6.    If you are filing Form 8379 by itself, it must show both spouses’ social security numbers in the same order as they appeared on your income tax return. You, the “injured” spouse, must sign the form. Do not attach the previously filed Form 1040 to the Form 8379. Send Form 8379 to the Service Center where you filed your original return.

7.    The IRS will compute the injured spouse’s share of the joint return for you. Contact the IRS only if your original refund amount shown on the FMS offset notice differs from the refund amount shown on your tax return.

Follow the instructions on Form 8379 carefully and be sure to attach the required forms to avoid delays. If a notice is not received contact the Financial Management Service at 800–304–3107, Monday through Friday from 7:30AM to 5 PM (Central Time).

For assistance with completing Form 8379, call the IRS toll-free number 800-829-1040.

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Checking the status of your refund


If you already filed your federal tax return and are due a refund, you have several options to check on your refund. Here are eight things the IRS wants you to know about checking the status of your refund:
1. Online Access to Refund Information. Where’s My Refund? is an interactive tool on www.irs.gov and is the fastest, easiest way to get information about your federal income tax refund. Whether you split your refund among several accounts, opted for direct deposit into one account, used part of your refund to buy U.S. Savings Bonds or asked the IRS to mail you a check, Where’s My Refund? gives you online access to your refund information, 24 hours a day, 7 days a week. It’s quick, easy and secure.
2. When to Check Refund Status. If you e-file, you can get refund information 72 hours after the IRS acknowledges receipt of your return. If you file a paper return, refund information will generally be available three to four weeks after mailing your return.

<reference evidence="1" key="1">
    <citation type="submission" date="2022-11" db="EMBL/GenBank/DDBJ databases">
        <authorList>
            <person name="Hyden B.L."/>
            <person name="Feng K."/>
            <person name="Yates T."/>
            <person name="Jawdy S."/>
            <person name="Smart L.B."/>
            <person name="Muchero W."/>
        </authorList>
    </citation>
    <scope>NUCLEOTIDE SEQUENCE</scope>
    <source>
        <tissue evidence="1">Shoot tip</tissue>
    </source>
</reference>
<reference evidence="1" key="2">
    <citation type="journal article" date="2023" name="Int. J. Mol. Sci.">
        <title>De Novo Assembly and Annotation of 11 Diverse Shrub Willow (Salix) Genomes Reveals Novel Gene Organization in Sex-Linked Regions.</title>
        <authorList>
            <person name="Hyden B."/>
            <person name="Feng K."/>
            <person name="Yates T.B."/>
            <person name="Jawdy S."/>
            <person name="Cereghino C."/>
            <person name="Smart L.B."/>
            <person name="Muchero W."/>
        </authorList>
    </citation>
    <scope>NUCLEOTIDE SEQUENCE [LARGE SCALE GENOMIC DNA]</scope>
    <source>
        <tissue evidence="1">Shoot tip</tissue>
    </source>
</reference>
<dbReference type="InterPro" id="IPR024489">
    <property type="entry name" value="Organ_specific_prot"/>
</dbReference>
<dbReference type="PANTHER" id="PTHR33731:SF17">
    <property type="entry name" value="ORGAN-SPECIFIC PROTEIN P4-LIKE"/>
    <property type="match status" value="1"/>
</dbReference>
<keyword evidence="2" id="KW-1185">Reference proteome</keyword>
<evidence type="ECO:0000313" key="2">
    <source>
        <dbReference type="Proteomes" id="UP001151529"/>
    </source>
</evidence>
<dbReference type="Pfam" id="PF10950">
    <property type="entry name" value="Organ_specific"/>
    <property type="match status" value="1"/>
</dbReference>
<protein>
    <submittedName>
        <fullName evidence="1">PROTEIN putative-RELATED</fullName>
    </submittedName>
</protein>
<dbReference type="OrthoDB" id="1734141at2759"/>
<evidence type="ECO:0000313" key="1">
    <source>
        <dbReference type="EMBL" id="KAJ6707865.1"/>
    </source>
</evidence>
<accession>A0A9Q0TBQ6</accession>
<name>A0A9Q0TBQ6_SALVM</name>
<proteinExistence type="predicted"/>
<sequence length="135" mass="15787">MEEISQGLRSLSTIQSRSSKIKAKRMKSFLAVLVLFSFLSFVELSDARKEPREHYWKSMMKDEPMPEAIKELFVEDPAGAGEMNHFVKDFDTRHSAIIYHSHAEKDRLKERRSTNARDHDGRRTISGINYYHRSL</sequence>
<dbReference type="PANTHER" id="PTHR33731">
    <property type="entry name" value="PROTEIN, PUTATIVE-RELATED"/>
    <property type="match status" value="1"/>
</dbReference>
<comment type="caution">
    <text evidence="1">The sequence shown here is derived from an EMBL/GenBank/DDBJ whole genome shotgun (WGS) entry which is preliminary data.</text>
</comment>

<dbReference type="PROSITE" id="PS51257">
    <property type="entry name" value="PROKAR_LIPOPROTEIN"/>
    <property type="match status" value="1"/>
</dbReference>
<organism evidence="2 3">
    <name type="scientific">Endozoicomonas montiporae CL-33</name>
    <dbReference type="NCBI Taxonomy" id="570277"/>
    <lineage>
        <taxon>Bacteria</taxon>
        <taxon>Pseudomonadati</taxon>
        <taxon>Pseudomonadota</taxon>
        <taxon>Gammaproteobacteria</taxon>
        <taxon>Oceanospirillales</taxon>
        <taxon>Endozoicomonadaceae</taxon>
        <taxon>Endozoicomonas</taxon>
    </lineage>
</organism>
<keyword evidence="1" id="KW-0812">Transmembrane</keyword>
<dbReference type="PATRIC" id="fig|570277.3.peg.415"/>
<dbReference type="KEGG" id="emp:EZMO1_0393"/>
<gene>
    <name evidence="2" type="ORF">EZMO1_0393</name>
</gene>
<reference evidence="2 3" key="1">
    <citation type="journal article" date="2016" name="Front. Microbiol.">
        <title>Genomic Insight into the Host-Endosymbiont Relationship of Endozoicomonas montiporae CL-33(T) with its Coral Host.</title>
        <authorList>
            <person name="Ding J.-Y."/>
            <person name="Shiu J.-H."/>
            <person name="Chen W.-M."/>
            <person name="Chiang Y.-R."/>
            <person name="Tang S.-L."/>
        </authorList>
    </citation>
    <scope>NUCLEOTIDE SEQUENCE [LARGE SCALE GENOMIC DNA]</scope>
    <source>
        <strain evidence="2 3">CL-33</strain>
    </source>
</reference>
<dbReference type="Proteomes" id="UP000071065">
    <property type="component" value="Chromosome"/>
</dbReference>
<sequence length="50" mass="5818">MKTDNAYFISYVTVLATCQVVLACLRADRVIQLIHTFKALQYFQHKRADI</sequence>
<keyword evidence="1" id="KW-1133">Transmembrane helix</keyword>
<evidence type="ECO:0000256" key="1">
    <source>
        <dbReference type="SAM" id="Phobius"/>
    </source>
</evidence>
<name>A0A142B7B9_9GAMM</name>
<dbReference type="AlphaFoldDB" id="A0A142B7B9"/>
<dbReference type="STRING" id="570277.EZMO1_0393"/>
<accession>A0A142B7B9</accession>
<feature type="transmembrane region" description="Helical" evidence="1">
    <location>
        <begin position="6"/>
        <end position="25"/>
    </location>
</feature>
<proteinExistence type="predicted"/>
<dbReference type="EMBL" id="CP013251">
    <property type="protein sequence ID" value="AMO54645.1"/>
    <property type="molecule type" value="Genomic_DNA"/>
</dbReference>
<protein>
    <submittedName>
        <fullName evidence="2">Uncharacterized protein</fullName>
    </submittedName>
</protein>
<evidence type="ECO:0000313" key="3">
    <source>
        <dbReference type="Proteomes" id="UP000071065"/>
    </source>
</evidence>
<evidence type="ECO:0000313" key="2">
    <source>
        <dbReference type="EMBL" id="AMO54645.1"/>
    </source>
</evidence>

3. What You Need to Check Refund Status. When checking the status of your refund, have your federal tax return handy. To get your personalized refund information you must enter:
•    Your Social Security Number or Individual Taxpayer Identification Number
•    Your filing status, which will be Single, Married Filing Joint Return, Married.
•    Filing Separate Return, Head of Household, or Qualifying Widow(er).
•    Exact whole dollar refund amount shown on your tax return.
4. What the Online Tool Will Tell You. Once you enter your personal information, you could get several responses, including:
•    Acknowledgement that your return was received and is in processing.
•    The mailing date or direct deposit date of your refund.
•    Notice that the IRS could not deliver your refund due to an incorrect address. In this instance, you may be able to change or correct your address online using Where’s My Refund?
5. Customized Information. Where’s My Refund? also includes links to customized information based on your specific situation. The links guide you through the steps to resolve any issues affecting your refund. For example, if you do not get the refund within 28 days from the original IRS mailing date shown on Where’s My Refund?, you may be able to start a refund trace.
6. Visually Impaired Taxpayers. Where’s My Refund? is also accessible to visually impaired taxpayers who use the Job Access with Speech screen reader used with a Braille display and is compatible with different JAWS modes.
7. Toll-free Number. If you do not have internet access, you can check the status of your refund in English or Spanish by calling the IRS Refund Hotline at 800-829-1954 or the IRS TeleTax System at 800-829-4477. When calling, you must provide your or your spouse’s Social Security number, filing status and the exact whole dollar refund amount shown on your return.
8. IRS2Go. This is the IRS’ first smartphone application that lets taxpayers check on the status of their tax refund. Apple users can download the free IRS2Go application by visiting the Apple App Store. Android users can visit the Android Marketplace to download the free IRS2Go app.